Beginning with the title track, Mankunku introduces a theme that permeates the entire album: beneath a relaxed and cheerful surface, there is a secret vein of protest. As any political resistance would inevitably be silenced, Mankunku, like many financially unstable and politically suppressed musicians, was forced to hide his rebellion in a commercially viable, non-confrontational package. The Zulu title, which translates to Bellowing Bull, has been interpreted by white audiences as an evocation of the stereotypical pastoral lifestyle of the pre-colonial era. This vision of a tribal black existence appealed to the authorities, content to confine black cultural production to old clichés. As Gwen Ansell wrote in Soweto Blues: jazz, popular music and politics in South Africa, “A rural image of cattle roaring on the way to the slaughterhouse was…well in tune with the censors’ stereotype of appropriate African subjects.” In reality, the bellowing bull was a much more resonant image for black audiences. Although Ray Nkwe’s liner notes state that the title is an expression of Mankunku’s grief over the loss of John Coltrane, Mankunku would describe the bellowing bull as a depiction of “black man’s pain”; the distress of a bull watching the slaughter of its fellows. In an interview in Ansell’s book, he explains how listeners would reassure him that they heard his message; that they understood what James C. Scott called the “hidden transcription”. In short, once you listen beyond the playful tone, a much more complex expression is revealed. It is music that is both deeply enjoyable and imbued with a quiet resistance.
As for the track itself, “Yakhal’ Inkomo” revolves around a simple and elegant I-II harmonic progression. Mankunku’s motif asserts itself, dissipates in a wave of bubbling notes, before returning to comfort with a series of brief high-pitched, joyful bursts. The solos of Mankunku and Pillay are magnificent, Mankunku sometimes drifting into a stylistic expressionism reminiscent of Coltrane or Pharoah Sanders. Soon after, Pillay’s bluesy solo shifts from the lightness of the established E-flat major key to a darker minor phrasing. This is perhaps the only moment that brings the passionate political subtext to the surface of the track.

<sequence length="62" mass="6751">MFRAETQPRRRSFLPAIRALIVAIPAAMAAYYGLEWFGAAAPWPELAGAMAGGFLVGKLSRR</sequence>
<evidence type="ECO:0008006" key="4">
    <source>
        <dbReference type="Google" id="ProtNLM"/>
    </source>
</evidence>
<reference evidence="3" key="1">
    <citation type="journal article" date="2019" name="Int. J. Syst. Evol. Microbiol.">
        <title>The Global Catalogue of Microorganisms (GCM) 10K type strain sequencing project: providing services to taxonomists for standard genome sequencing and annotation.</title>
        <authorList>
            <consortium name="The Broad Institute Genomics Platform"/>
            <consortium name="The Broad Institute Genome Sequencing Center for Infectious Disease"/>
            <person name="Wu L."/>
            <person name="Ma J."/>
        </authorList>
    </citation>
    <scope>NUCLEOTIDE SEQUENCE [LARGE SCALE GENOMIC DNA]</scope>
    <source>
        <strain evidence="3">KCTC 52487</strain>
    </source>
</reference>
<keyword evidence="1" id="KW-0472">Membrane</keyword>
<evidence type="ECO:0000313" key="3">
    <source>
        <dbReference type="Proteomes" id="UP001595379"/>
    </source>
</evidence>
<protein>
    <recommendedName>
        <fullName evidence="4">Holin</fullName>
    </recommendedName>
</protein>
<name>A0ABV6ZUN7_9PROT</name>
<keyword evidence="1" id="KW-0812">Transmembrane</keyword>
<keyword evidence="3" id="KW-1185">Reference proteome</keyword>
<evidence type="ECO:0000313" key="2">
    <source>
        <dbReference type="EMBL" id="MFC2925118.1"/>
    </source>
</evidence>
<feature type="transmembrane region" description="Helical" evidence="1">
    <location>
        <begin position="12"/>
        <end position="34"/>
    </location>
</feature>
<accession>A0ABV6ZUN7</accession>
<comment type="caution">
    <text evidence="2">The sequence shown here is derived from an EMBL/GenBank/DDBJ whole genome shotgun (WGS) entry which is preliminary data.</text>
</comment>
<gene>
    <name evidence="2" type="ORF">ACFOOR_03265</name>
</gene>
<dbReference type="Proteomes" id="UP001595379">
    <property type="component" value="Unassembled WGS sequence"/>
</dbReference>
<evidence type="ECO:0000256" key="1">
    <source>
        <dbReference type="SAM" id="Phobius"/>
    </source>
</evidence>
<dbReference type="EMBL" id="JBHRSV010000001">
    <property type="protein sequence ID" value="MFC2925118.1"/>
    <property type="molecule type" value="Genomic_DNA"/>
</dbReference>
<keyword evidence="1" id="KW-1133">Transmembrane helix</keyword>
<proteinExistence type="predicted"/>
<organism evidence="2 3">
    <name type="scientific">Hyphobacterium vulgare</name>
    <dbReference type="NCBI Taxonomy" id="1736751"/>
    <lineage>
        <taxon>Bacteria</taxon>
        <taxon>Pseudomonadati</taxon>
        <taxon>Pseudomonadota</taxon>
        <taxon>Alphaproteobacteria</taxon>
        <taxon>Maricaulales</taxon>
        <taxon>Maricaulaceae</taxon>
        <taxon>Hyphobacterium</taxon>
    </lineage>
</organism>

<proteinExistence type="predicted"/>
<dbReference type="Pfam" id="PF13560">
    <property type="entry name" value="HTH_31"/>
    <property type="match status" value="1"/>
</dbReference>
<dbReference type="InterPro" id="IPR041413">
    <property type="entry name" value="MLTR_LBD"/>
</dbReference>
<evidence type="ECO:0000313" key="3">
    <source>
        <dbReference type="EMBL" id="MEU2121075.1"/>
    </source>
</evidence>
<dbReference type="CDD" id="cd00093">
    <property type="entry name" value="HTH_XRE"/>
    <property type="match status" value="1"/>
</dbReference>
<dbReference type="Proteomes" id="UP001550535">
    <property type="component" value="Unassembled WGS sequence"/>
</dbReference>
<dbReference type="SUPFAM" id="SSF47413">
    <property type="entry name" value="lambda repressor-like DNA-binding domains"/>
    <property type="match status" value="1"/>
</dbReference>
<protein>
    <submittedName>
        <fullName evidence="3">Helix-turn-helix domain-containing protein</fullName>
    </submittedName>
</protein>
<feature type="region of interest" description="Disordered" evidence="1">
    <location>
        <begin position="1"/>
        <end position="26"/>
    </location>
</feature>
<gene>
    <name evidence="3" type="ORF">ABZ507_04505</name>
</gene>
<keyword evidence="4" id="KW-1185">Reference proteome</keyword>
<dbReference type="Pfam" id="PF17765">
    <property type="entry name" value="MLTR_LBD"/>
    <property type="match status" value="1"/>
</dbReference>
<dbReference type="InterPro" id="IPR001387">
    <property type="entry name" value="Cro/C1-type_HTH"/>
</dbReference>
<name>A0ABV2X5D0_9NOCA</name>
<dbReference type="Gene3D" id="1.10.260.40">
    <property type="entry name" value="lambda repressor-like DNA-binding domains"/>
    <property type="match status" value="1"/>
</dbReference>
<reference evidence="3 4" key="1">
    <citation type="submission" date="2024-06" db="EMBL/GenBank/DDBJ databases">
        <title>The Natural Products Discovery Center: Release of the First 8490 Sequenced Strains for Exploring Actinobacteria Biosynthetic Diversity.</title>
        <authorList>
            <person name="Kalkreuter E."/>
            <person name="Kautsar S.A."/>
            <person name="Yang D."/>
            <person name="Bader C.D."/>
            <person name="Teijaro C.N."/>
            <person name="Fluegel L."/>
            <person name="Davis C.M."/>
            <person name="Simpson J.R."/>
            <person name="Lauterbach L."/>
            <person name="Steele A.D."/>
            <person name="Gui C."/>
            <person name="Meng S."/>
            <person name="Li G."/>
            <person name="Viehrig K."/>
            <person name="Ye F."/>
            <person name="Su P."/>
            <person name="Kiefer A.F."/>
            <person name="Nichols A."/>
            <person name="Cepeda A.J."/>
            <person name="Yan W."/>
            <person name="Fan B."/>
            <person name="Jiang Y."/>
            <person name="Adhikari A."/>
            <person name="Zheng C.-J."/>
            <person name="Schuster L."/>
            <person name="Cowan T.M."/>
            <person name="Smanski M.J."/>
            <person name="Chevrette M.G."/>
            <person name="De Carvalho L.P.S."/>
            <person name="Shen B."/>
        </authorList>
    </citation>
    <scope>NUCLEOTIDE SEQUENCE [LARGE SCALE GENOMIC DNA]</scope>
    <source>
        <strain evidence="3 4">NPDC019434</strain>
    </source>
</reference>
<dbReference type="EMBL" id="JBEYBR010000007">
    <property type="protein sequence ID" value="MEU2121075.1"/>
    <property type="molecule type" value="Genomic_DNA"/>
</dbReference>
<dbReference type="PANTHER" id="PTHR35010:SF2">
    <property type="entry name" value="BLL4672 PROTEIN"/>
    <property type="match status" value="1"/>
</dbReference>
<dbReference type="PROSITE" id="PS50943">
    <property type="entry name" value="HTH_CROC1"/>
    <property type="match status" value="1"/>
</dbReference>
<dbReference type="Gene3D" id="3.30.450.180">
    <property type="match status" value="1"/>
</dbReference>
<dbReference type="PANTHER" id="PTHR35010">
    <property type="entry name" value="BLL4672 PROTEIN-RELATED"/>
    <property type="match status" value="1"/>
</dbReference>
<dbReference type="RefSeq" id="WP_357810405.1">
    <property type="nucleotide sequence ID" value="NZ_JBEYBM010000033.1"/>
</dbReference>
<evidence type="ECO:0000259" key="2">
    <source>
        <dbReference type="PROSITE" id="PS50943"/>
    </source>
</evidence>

There is another understated but powerfully subversive element to Mankunku’s music: the subtle integration of Xhosa and other indigenous musical styles into a conventional American jazz context. Indeed, there is an intriguing circularity between African and African-American jazz of the time. As Mankunku turned to the work of John Coltrane, artists like Coltrane and Sanders incorporated elements of African music into their own work. In a conversation celebrating the record on All About Jazz, Salim Washington recalled that Mankunku went so far as to call Coltrane a Xhosa musician. Although Mankunku’s inclusion in this musical legacy may have been limited by commercial necessities and political context, the influence is there. Referring to the timbre of Mankunku’s game, Salim Washington explains in his essay, Exiles/Inxiles: different axes of South African jazz at the end of apartheid, how “during his solos [Mankunku] frequently uses a technique that resembles umngqokoloor Xhosa overtone singing.
The second track, another original composition, is also notable for Yakhal’Inkomo even less ubiquitous in South Africa. “Dedication (To Daddy Trane & Brother Shorter)” is a beautiful ode to the American muses of Mankunku. Their influence is clearly apparent in the song, Mankunku’s modal playing reflecting the broad melodic steps pioneered by Coltrane. Aside from another pair of excellent solos, the track also demonstrates the quality of the album’s recording; Pillay’s piano tones sound exquisite as they enter the track.
The two remaining tracks, “Doodlin'” and “Bessie’s Blues”, are interpretations of jazz standards by Horace Silver and Coltrane. The swinging 12-bar blues of the first is perfectly captured by the quartet while “Bessie’s Blues” introduces the explosive energy of Coltrane’s hard-bop work. As the album approaches, the track demonstrates both the technical virtuosity of the performers and the passionate spirit of the project. It’s a fitting ending to the record and a loving tribute to the legend who died a year before the album was recorded.
Yakhal’Inkomo clearly made a strong impression on the people of South Africa, becoming one of the best-selling jazz records of all time in the country. Given the horror of this period of history and the lasting scars it inflicted on the country, it is worth considering the role of art in these times of immense struggle. The album is a demonstration of music’s ability to simultaneously enable a moment of relief and inspire revolutionary zeal. Its importance within the liberation movements cannot be overstated. Perhaps, in the case of Yakhal’Inkomoit is this unforced blend of protest, subtle indigenous styles and contemporary jazz that has made this record one of the most important albums in South African musical history.